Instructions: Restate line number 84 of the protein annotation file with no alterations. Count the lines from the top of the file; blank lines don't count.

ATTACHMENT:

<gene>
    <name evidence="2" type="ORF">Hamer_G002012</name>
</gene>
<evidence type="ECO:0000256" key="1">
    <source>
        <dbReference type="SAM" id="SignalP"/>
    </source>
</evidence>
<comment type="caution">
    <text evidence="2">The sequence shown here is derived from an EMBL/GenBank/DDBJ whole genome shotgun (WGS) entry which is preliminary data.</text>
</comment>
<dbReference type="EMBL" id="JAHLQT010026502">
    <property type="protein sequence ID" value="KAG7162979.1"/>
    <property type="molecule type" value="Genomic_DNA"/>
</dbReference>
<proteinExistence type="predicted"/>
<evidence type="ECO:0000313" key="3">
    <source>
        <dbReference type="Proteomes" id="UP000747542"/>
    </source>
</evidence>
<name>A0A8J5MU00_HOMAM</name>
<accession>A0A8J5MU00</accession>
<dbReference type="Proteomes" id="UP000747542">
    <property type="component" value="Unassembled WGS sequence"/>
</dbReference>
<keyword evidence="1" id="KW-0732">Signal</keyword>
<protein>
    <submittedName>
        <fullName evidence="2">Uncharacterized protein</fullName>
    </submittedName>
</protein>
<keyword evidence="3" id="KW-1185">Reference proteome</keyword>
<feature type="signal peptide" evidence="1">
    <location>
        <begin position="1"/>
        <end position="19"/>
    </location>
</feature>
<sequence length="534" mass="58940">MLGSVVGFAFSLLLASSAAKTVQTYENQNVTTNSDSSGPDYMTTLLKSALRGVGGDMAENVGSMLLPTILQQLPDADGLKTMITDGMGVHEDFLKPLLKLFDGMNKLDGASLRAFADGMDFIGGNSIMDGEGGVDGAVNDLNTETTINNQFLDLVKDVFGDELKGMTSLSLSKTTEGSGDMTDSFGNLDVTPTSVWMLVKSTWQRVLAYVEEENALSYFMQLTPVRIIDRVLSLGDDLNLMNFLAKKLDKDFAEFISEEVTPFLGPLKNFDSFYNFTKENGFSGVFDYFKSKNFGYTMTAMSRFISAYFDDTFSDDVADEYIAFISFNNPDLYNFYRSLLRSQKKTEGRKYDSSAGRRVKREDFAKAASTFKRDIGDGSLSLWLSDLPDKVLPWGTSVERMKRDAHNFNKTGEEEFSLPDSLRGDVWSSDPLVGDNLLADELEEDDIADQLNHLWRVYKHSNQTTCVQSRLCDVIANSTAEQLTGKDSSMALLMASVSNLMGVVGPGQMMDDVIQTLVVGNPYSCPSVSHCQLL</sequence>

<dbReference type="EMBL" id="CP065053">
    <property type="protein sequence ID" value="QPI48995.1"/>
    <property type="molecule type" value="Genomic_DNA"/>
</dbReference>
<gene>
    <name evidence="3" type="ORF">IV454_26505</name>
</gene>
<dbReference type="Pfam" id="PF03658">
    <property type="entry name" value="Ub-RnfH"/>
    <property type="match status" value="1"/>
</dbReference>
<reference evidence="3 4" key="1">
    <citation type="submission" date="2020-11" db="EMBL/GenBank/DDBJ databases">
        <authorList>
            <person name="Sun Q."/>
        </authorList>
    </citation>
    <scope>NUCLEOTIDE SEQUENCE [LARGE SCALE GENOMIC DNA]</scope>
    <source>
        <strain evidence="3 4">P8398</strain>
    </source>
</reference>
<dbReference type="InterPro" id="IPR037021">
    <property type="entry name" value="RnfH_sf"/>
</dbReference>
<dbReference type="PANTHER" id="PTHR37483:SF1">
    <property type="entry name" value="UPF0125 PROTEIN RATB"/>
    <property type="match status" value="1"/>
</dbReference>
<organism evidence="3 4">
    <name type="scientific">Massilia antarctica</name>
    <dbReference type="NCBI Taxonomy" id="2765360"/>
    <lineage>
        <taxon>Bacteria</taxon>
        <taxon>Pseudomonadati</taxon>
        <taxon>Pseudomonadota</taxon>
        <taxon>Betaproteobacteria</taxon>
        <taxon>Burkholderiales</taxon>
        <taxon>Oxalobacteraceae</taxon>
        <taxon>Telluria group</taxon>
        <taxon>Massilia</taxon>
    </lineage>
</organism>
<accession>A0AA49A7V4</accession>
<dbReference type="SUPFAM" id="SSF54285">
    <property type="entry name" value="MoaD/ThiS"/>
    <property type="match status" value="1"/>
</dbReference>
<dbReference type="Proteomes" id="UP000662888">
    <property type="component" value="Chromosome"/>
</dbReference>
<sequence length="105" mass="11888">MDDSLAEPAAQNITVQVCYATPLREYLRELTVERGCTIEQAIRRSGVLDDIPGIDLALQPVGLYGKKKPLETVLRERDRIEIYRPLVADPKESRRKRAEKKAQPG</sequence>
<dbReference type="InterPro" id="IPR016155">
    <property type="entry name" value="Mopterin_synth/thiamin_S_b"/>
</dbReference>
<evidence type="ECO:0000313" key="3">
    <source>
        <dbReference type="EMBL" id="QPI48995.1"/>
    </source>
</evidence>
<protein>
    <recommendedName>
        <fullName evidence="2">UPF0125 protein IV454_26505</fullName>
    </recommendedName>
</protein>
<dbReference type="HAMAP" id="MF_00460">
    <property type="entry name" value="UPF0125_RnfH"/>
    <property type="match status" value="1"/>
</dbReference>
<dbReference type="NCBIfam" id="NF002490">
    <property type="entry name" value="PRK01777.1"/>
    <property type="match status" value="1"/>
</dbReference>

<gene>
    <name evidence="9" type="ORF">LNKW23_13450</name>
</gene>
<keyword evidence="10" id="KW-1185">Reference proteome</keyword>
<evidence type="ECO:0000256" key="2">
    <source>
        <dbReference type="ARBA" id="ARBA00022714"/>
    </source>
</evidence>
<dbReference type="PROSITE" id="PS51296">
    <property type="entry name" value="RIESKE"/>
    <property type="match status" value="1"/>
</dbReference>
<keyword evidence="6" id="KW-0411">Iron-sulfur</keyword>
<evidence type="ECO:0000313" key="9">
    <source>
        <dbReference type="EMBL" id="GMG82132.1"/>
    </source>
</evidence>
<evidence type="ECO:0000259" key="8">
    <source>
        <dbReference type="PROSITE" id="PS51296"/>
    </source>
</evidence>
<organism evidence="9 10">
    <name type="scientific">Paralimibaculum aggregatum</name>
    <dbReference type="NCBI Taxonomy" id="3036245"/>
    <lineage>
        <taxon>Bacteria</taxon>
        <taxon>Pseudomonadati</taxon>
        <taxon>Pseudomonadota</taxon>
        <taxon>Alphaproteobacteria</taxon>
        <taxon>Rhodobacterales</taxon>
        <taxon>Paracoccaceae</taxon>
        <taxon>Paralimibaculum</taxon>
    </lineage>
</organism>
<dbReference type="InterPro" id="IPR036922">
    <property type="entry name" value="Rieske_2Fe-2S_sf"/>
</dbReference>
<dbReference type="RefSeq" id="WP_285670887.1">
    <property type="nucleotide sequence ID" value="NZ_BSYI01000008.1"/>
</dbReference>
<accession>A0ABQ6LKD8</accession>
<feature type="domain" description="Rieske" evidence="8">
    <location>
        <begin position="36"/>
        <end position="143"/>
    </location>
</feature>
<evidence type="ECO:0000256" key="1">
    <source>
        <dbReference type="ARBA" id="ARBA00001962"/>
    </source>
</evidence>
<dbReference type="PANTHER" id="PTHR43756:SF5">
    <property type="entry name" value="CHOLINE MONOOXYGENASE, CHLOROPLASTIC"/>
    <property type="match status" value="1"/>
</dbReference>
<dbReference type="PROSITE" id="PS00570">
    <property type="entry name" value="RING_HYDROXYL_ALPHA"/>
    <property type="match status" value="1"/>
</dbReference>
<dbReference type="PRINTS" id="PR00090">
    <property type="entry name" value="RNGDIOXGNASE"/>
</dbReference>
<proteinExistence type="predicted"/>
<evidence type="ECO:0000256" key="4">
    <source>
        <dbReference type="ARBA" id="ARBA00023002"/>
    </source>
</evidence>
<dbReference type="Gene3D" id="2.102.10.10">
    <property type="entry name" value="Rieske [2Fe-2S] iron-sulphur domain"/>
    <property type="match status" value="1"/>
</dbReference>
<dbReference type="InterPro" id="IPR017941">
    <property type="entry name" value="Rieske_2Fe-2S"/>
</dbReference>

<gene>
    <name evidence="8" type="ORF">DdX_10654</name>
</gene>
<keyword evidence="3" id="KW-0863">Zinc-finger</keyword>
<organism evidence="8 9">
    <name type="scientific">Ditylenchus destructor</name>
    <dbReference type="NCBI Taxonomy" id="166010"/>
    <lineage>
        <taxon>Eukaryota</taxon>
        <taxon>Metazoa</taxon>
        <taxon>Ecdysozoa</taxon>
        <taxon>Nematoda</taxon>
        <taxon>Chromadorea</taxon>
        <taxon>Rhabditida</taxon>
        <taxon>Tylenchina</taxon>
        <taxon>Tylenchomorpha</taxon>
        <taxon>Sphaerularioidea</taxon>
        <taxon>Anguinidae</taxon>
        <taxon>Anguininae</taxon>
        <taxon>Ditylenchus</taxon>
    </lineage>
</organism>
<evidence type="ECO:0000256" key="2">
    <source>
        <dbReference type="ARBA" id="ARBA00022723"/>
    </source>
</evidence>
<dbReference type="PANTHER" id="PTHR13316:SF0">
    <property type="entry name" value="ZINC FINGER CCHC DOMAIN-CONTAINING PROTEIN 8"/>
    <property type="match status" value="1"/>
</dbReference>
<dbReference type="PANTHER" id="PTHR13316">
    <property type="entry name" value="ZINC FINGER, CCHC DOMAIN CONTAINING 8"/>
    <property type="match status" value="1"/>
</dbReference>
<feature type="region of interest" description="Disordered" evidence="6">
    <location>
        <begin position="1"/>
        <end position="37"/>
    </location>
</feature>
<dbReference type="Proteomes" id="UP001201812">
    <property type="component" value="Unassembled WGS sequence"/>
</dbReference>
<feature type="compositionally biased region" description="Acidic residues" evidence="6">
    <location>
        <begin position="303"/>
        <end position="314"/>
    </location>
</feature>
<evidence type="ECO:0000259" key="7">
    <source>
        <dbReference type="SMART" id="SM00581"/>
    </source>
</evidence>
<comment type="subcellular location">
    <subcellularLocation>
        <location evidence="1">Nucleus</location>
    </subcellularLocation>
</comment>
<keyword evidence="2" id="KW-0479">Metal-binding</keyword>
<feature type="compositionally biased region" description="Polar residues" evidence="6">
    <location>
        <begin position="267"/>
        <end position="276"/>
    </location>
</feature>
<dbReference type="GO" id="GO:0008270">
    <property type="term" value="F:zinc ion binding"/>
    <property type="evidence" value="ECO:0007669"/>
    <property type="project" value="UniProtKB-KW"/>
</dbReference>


<accession>A0AA49A7V4</accession>